When I finally met Rashid Bey in 1990 he was preparing to travel to Baghdad at the invitation of the Iraqi government. He gave me copy of Peter Wilson’s Scandal together with The People of the Secret by Ernest Scott. In response to my questions he urged me to study the life of the famous nineteenth century adventurer Sir Richard Burton (1821-1890) – who is regarded as something of a saint and hero by the Moorish Orthodox Church – and find out all I could about the Bektashi Order of Dervishes, a Sufi brotherhood G.I. Gurdjieff claimed to have encountered in his journeys. The Bektashi arose in the Ottoman empire and are rumoured to still be active in Albania. Here I was assured I would find the keys needed to unlock the door to the Secret Path. I was left with the words of the Sufi Master Haji Bektash ringing in my ears: “For those who have Awareness, a hint is quite enough. For the multitude of heedless mere knowledge is useless.”

In his quest for Gnosis, Burton never stopped searching…
– Edward Rice

Sir Richard Burton, a contemporary of Madame Blavatsky, was a British explorer and spy master who fell in love with Islam and with Moorish culture. He memorised huge portions of the Quran, and was so expert in abstruse points of Islamic theology that he could pass as a Muslim scholar.

Remembered today for his incredible exploits and magnificent translations of the Arabian Nights and the Kama Sutra, Burton was also the first European to perform the pilgrimage to Mecca as a convert to Islam. His fellow British officers called him the “White Nigger” and “that Devil Burton,” because of what they considered his ‘odd beliefs’ and ‘strange practices’. The spiritual quest was central to Richard Burton’s life. His biographer Edward Rice tells us:

Burton’s adult life was passed in a ceaseless quest for the kind of secret knowledge he labelled broadly as “Gnosis,” by which he hoped to uncover the very source of existence and the meaning of his role on earth. This search led him to investigate the Kabbalah, alchemy, Roman Catholicism, a Hindu snake caste of the most archaic type, and the erotic Way called Tantra, after which he looked into Sikhism and passed through several forms of Islam before settling on Sufism, a mystical discipline that defies simple labels. He remained a more or less faithful practitioner of Sufi teachings the rest of his life, seeking the mystical heights denied all but the elect, what certain Muslims define as Insan-i Kamil, the Perfect Man, who has attained the most profound spiritual goals.5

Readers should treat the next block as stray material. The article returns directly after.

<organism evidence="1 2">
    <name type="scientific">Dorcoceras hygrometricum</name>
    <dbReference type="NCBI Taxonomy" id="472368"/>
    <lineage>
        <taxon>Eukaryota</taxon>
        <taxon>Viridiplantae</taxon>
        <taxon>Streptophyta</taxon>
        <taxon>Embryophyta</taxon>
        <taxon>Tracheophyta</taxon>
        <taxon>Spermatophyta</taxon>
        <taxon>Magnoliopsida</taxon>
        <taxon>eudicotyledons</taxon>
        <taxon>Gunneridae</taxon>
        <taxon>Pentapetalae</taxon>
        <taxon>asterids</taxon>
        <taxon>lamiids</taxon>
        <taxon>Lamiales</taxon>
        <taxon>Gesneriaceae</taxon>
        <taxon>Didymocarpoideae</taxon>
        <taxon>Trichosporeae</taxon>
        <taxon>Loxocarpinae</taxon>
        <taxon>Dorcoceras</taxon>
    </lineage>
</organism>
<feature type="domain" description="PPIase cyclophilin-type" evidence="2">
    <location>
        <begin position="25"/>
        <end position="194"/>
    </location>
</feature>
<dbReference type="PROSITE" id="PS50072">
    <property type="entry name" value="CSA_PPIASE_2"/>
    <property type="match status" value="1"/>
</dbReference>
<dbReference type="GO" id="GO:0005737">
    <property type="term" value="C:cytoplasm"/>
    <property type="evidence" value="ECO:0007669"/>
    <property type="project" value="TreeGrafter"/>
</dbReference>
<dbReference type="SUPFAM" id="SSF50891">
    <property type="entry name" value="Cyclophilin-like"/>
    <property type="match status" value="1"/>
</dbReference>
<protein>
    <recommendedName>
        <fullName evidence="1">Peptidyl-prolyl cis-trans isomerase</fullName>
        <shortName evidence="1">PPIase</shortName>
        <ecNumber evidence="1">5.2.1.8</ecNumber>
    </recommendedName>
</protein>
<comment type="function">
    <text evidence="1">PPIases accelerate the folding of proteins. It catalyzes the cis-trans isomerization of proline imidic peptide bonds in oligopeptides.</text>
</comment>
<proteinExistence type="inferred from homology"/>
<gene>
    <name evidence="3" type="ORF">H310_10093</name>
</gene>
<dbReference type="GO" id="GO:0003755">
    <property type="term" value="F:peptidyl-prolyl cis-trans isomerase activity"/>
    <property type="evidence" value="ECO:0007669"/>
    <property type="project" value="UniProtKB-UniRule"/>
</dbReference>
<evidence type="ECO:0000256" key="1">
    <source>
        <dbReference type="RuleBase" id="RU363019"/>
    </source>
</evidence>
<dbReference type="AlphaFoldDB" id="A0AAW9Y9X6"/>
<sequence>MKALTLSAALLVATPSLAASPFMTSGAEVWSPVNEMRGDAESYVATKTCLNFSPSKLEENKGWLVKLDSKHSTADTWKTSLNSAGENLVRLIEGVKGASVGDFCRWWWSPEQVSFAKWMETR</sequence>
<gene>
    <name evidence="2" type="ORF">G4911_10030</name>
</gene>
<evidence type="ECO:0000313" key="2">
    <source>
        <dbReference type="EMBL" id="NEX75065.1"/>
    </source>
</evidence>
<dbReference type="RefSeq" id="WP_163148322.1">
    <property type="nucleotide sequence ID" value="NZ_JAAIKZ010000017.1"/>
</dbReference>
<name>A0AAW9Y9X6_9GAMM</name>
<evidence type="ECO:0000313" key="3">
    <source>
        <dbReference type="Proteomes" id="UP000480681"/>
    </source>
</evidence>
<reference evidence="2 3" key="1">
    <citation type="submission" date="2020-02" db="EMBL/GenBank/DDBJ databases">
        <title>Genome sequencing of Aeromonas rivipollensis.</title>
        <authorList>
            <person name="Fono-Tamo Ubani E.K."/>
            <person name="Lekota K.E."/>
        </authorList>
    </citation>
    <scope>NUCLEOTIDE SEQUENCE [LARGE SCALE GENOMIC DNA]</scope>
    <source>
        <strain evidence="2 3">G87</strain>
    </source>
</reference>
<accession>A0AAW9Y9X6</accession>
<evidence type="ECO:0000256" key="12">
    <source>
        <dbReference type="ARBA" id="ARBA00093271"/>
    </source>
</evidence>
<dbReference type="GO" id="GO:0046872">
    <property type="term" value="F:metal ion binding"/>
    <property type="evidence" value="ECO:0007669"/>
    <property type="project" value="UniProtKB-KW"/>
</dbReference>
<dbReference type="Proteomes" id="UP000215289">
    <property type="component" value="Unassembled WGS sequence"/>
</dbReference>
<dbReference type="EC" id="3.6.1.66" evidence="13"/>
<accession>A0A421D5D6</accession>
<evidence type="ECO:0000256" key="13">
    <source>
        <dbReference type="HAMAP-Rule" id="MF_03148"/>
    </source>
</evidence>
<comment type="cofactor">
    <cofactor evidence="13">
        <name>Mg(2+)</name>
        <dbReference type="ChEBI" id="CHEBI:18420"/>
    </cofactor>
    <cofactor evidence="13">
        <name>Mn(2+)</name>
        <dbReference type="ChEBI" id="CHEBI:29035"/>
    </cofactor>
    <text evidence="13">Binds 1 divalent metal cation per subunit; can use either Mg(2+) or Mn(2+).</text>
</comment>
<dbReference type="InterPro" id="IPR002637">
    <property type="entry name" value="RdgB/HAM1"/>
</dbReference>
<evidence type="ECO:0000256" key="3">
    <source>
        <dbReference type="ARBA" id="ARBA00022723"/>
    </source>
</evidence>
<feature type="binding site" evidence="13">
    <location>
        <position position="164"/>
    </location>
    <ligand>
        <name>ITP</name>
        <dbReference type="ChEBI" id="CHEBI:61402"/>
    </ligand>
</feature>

For Burton, Sufism was the most pure form of Gnosis, the secret knowledge passed down from the ancients, the Zoroastrians, the Hindu yogis, the Platonists, and the Essenes, the followers of the Secret Path having continued “up to the present time, under diverse mystical appellations, with tenets modified by the ages in which they live… They formed from the ‘archetypes’ of existence, a regular system of spiritual creation anterior to the material.”6

Early in his military career Richard Burton learnt to keep certain opinions and interests to himself and became a master of the Shia Muslim practice known as taqiya – dissimulation or concealment – in which one’s private religious practices are kept hidden. This practice can be traced back to the Prophet Muhammad and even further to the Gnostic communities of the early centuries of the Christian era. Many of Burton’s biographers ignore or play down his spiritual pursuits, principally the several years he spent among the Ismailis (who derive from the medieval ‘Assassins’) and his initiation into the Qadiri order, a Sufi brotherhood.

Burton was the first European to publish accurate material about Sufism based on an insider’s training and direct experience, gained under the guidance of Sufi Masters in India and the Middle East. Burton wrote:

The merit of Tasawwuf [Sufism], is its beau ideal of goodness as connected with beauty, and universal charity and love as flowing from the source of all goodness…. The Koranic ideal of the human soul or spirit, for instance, is similar to [the Christian]; but the Sufi, deducing the doctrine of the soul’s immortality from its immateriality… and convinced by reason that nothing can be at once self-existent, immaterial, and unbounded by time except the Deity, concludes that the spirit of man is nothing but the breath, the particle of the Divine soul lent to mankind, the noblest of God’s works.7

In the last two decades of his life Burton found other esoteric subjects to investigate: Theosophy, Spiritualism, Hermeticism, and Extrasensory Perception (Burton was the first to use the term “ESP”). Despite his private studies, Islam (what he called “the Saving Faith”) dominated his writings. In his essay “El Islam” Burton explained why he embraced Islam and Sufism:

“The world is the Muslim’s prison, the tomb his stronghold and Paradise his journey’s end.”… To the Muslim, time is but a point in illimitable eternity, life is but a step from the womb to the tomb…. He has no great secret to learn. The Valley of Death has no shadow for him; no darkness of uncertainty and doubt horrifies his fancy…. As in Christianity as in El Islam, eye hath not seen, nor hath ear heard, nor hath fancy conceived the spiritual joys of those who in mundane life have qualified themselves for heavenly futurity.8

As for the Sufi Path, Burton says:

The whole practice of the Sufi consists of seeking the Divinity, not as the “popular prudential and mercenary devotee,” but from fervency of love to God and man. He “proclaims the invisible truth above visible comfort”; his entire resignation can face the horrors of eternal death inflicted by divine Will; “he has something higher even than everlasting gain.”9